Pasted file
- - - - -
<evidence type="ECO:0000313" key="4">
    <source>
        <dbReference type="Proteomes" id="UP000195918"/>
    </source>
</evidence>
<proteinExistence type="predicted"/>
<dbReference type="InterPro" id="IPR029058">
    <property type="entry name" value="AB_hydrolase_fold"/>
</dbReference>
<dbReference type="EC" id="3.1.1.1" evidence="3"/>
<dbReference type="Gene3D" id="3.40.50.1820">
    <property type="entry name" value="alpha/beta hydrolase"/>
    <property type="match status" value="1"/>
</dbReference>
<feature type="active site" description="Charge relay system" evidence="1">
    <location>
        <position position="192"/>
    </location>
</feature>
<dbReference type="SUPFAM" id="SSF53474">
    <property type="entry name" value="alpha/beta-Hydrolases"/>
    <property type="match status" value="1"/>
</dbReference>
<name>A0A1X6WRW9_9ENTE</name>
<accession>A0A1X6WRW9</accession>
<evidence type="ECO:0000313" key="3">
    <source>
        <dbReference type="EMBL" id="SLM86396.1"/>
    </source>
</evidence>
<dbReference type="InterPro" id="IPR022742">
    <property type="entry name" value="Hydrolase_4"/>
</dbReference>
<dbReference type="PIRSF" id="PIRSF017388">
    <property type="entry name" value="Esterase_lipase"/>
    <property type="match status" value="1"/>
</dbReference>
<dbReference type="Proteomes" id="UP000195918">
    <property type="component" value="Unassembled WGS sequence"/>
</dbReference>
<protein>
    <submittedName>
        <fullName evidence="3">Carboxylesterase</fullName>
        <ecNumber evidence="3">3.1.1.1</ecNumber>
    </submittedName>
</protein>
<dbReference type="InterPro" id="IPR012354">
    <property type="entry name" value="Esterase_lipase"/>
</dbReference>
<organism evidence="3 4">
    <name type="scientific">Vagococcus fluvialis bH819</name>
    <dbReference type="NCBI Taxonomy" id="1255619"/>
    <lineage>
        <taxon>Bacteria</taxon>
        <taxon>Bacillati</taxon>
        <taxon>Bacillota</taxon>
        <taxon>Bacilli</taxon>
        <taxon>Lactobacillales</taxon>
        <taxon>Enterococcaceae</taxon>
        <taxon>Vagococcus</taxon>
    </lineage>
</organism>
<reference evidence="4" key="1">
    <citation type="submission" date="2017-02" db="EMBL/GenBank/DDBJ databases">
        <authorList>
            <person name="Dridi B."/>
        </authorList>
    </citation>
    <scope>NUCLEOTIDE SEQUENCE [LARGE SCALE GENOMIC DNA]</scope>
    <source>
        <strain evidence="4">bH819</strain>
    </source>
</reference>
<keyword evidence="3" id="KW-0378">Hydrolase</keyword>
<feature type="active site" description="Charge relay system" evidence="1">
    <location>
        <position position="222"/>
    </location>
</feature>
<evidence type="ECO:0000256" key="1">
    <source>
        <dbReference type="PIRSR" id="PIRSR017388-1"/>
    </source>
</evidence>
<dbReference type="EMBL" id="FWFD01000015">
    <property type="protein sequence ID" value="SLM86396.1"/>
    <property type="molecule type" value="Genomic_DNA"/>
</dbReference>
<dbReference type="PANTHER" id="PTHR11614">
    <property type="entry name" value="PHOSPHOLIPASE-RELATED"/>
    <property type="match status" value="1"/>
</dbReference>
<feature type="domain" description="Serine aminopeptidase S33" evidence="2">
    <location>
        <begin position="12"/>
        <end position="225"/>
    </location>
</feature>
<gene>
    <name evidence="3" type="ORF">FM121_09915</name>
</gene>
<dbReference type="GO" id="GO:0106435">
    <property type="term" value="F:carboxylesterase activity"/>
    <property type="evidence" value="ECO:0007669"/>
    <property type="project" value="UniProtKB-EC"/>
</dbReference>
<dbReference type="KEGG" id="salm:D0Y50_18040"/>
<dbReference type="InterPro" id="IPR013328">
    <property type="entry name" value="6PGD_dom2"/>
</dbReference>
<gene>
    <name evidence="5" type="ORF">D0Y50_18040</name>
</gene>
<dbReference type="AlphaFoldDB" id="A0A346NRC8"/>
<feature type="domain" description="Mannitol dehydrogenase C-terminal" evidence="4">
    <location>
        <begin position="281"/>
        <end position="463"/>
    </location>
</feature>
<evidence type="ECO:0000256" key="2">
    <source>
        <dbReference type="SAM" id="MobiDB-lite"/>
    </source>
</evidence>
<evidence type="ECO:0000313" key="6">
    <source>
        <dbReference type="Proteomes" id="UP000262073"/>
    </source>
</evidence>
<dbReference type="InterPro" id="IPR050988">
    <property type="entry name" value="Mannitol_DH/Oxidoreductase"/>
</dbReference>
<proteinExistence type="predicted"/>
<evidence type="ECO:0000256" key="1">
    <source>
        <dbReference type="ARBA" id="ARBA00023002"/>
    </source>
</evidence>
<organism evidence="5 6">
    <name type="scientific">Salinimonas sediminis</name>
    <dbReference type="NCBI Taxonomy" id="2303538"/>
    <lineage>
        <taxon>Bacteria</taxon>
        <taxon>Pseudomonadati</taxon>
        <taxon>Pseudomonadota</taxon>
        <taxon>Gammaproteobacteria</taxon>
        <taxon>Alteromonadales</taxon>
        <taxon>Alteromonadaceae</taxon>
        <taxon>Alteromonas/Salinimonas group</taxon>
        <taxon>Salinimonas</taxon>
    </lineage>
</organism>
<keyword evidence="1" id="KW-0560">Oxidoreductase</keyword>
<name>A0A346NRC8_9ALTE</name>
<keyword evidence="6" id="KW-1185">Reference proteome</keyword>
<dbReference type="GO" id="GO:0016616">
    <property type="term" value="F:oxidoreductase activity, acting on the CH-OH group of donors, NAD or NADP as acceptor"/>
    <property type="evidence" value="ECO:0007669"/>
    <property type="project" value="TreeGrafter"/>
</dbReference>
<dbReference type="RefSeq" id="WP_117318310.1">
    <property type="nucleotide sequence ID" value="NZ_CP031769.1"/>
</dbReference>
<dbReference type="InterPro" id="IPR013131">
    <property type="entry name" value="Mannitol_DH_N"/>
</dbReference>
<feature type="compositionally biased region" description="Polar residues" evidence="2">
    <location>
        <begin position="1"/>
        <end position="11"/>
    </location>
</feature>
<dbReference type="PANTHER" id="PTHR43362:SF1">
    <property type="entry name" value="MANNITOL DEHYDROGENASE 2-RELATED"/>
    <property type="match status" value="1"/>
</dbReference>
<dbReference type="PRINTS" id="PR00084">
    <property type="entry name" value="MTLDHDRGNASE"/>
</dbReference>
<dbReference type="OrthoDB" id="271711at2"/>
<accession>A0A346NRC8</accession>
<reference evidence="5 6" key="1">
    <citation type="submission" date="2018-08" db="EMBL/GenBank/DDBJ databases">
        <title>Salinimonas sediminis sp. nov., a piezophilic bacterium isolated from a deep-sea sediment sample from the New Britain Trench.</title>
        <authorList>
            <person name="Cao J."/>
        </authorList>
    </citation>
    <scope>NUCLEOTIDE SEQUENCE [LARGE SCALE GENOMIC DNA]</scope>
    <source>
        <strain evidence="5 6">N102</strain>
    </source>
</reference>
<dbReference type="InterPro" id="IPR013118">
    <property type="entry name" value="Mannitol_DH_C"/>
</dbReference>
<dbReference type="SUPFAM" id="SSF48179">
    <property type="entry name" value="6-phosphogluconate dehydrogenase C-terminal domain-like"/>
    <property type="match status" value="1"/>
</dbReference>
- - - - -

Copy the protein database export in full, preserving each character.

<evidence type="ECO:0000313" key="4">
    <source>
        <dbReference type="Proteomes" id="UP000195918"/>
    </source>
</evidence>
<proteinExistence type="predicted"/>
<dbReference type="InterPro" id="IPR029058">
    <property type="entry name" value="AB_hydrolase_fold"/>
</dbReference>
<dbReference type="EC" id="3.1.1.1" evidence="3"/>
<dbReference type="Gene3D" id="3.40.50.1820">
    <property type="entry name" value="alpha/beta hydrolase"/>
    <property type="match status" value="1"/>
</dbReference>
<feature type="active site" description="Charge relay system" evidence="1">
    <location>
        <position position="192"/>
    </location>
</feature>
<dbReference type="SUPFAM" id="SSF53474">
    <property type="entry name" value="alpha/beta-Hydrolases"/>
    <property type="match status" value="1"/>
</dbReference>
<name>A0A1X6WRW9_9ENTE</name>
<accession>A0A1X6WRW9</accession>
<evidence type="ECO:0000313" key="3">
    <source>
        <dbReference type="EMBL" id="SLM86396.1"/>
    </source>
</evidence>
<dbReference type="InterPro" id="IPR022742">
    <property type="entry name" value="Hydrolase_4"/>
</dbReference>
<dbReference type="PIRSF" id="PIRSF017388">
    <property type="entry name" value="Esterase_lipase"/>
    <property type="match status" value="1"/>
</dbReference>
<dbReference type="Proteomes" id="UP000195918">
    <property type="component" value="Unassembled WGS sequence"/>
</dbReference>
<protein>
    <submittedName>
        <fullName evidence="3">Carboxylesterase</fullName>
        <ecNumber evidence="3">3.1.1.1</ecNumber>
    </submittedName>
</protein>
<dbReference type="InterPro" id="IPR012354">
    <property type="entry name" value="Esterase_lipase"/>
</dbReference>
<organism evidence="3 4">
    <name type="scientific">Vagococcus fluvialis bH819</name>
    <dbReference type="NCBI Taxonomy" id="1255619"/>
    <lineage>
        <taxon>Bacteria</taxon>
        <taxon>Bacillati</taxon>
        <taxon>Bacillota</taxon>
        <taxon>Bacilli</taxon>
        <taxon>Lactobacillales</taxon>
        <taxon>Enterococcaceae</taxon>
        <taxon>Vagococcus</taxon>
    </lineage>
</organism>
<reference evidence="4" key="1">
    <citation type="submission" date="2017-02" db="EMBL/GenBank/DDBJ databases">
        <authorList>
            <person name="Dridi B."/>
        </authorList>
    </citation>
    <scope>NUCLEOTIDE SEQUENCE [LARGE SCALE GENOMIC DNA]</scope>
    <source>
        <strain evidence="4">bH819</strain>
    </source>
</reference>
<keyword evidence="3" id="KW-0378">Hydrolase</keyword>
<feature type="active site" description="Charge relay system" evidence="1">
    <location>
        <position position="222"/>
    </location>
</feature>
<evidence type="ECO:0000256" key="1">
    <source>
        <dbReference type="PIRSR" id="PIRSR017388-1"/>
    </source>
</evidence>
<dbReference type="EMBL" id="FWFD01000015">
    <property type="protein sequence ID" value="SLM86396.1"/>
    <property type="molecule type" value="Genomic_DNA"/>
</dbReference>
<dbReference type="PANTHER" id="PTHR11614">
    <property type="entry name" value="PHOSPHOLIPASE-RELATED"/>
    <property type="match status" value="1"/>
</dbReference>
<feature type="domain" description="Serine aminopeptidase S33" evidence="2">
    <location>
        <begin position="12"/>
        <end position="225"/>
    </location>
</feature>
<gene>
    <name evidence="3" type="ORF">FM121_09915</name>
</gene>
<dbReference type="GO" id="GO:0106435">
    <property type="term" value="F:carboxylesterase activity"/>
    <property type="evidence" value="ECO:0007669"/>
    <property type="project" value="UniProtKB-EC"/>
</dbReference>
<dbReference type="KEGG" id="salm:D0Y50_18040"/>
<dbReference type="InterPro" id="IPR013328">
    <property type="entry name" value="6PGD_dom2"/>
</dbReference>
<gene>
    <name evidence="5" type="ORF">D0Y50_18040</name>
</gene>
<dbReference type="AlphaFoldDB" id="A0A346NRC8"/>
<feature type="domain" description="Mannitol dehydrogenase C-terminal" evidence="4">
    <location>
        <begin position="281"/>
        <end position="463"/>
    </location>
</feature>
<evidence type="ECO:0000256" key="2">
    <source>
        <dbReference type="SAM" id="MobiDB-lite"/>
    </source>
</evidence>
<evidence type="ECO:0000313" key="6">
    <source>
        <dbReference type="Proteomes" id="UP000262073"/>
    </source>
</evidence>
<dbReference type="InterPro" id="IPR050988">
    <property type="entry name" value="Mannitol_DH/Oxidoreductase"/>
</dbReference>
<proteinExistence type="predicted"/>
<evidence type="ECO:0000256" key="1">
    <source>
        <dbReference type="ARBA" id="ARBA00023002"/>
    </source>
</evidence>
<organism evidence="5 6">
    <name type="scientific">Salinimonas sediminis</name>
    <dbReference type="NCBI Taxonomy" id="2303538"/>
    <lineage>
        <taxon>Bacteria</taxon>
        <taxon>Pseudomonadati</taxon>
        <taxon>Pseudomonadota</taxon>
        <taxon>Gammaproteobacteria</taxon>
        <taxon>Alteromonadales</taxon>
        <taxon>Alteromonadaceae</taxon>
        <taxon>Alteromonas/Salinimonas group</taxon>
        <taxon>Salinimonas</taxon>
    </lineage>
</organism>
<keyword evidence="1" id="KW-0560">Oxidoreductase</keyword>
<name>A0A346NRC8_9ALTE</name>
<keyword evidence="6" id="KW-1185">Reference proteome</keyword>
<dbReference type="GO" id="GO:0016616">
    <property type="term" value="F:oxidoreductase activity, acting on the CH-OH group of donors, NAD or NADP as acceptor"/>
    <property type="evidence" value="ECO:0007669"/>
    <property type="project" value="TreeGrafter"/>
</dbReference>
<dbReference type="RefSeq" id="WP_117318310.1">
    <property type="nucleotide sequence ID" value="NZ_CP031769.1"/>
</dbReference>
<dbReference type="InterPro" id="IPR013131">
    <property type="entry name" value="Mannitol_DH_N"/>
</dbReference>
<feature type="compositionally biased region" description="Polar residues" evidence="2">
    <location>
        <begin position="1"/>
        <end position="11"/>
    </location>
</feature>
<dbReference type="PANTHER" id="PTHR43362:SF1">
    <property type="entry name" value="MANNITOL DEHYDROGENASE 2-RELATED"/>
    <property type="match status" value="1"/>
</dbReference>
<dbReference type="PRINTS" id="PR00084">
    <property type="entry name" value="MTLDHDRGNASE"/>
</dbReference>
<dbReference type="OrthoDB" id="271711at2"/>
<accession>A0A346NRC8</accession>
<reference evidence="5 6" key="1">
    <citation type="submission" date="2018-08" db="EMBL/GenBank/DDBJ databases">
        <title>Salinimonas sediminis sp. nov., a piezophilic bacterium isolated from a deep-sea sediment sample from the New Britain Trench.</title>
        <authorList>
            <person name="Cao J."/>
        </authorList>
    </citation>
    <scope>NUCLEOTIDE SEQUENCE [LARGE SCALE GENOMIC DNA]</scope>
    <source>
        <strain evidence="5 6">N102</strain>
    </source>
</reference>
<dbReference type="InterPro" id="IPR013118">
    <property type="entry name" value="Mannitol_DH_C"/>
</dbReference>
<dbReference type="SUPFAM" id="SSF48179">
    <property type="entry name" value="6-phosphogluconate dehydrogenase C-terminal domain-like"/>
    <property type="match status" value="1"/>
</dbReference>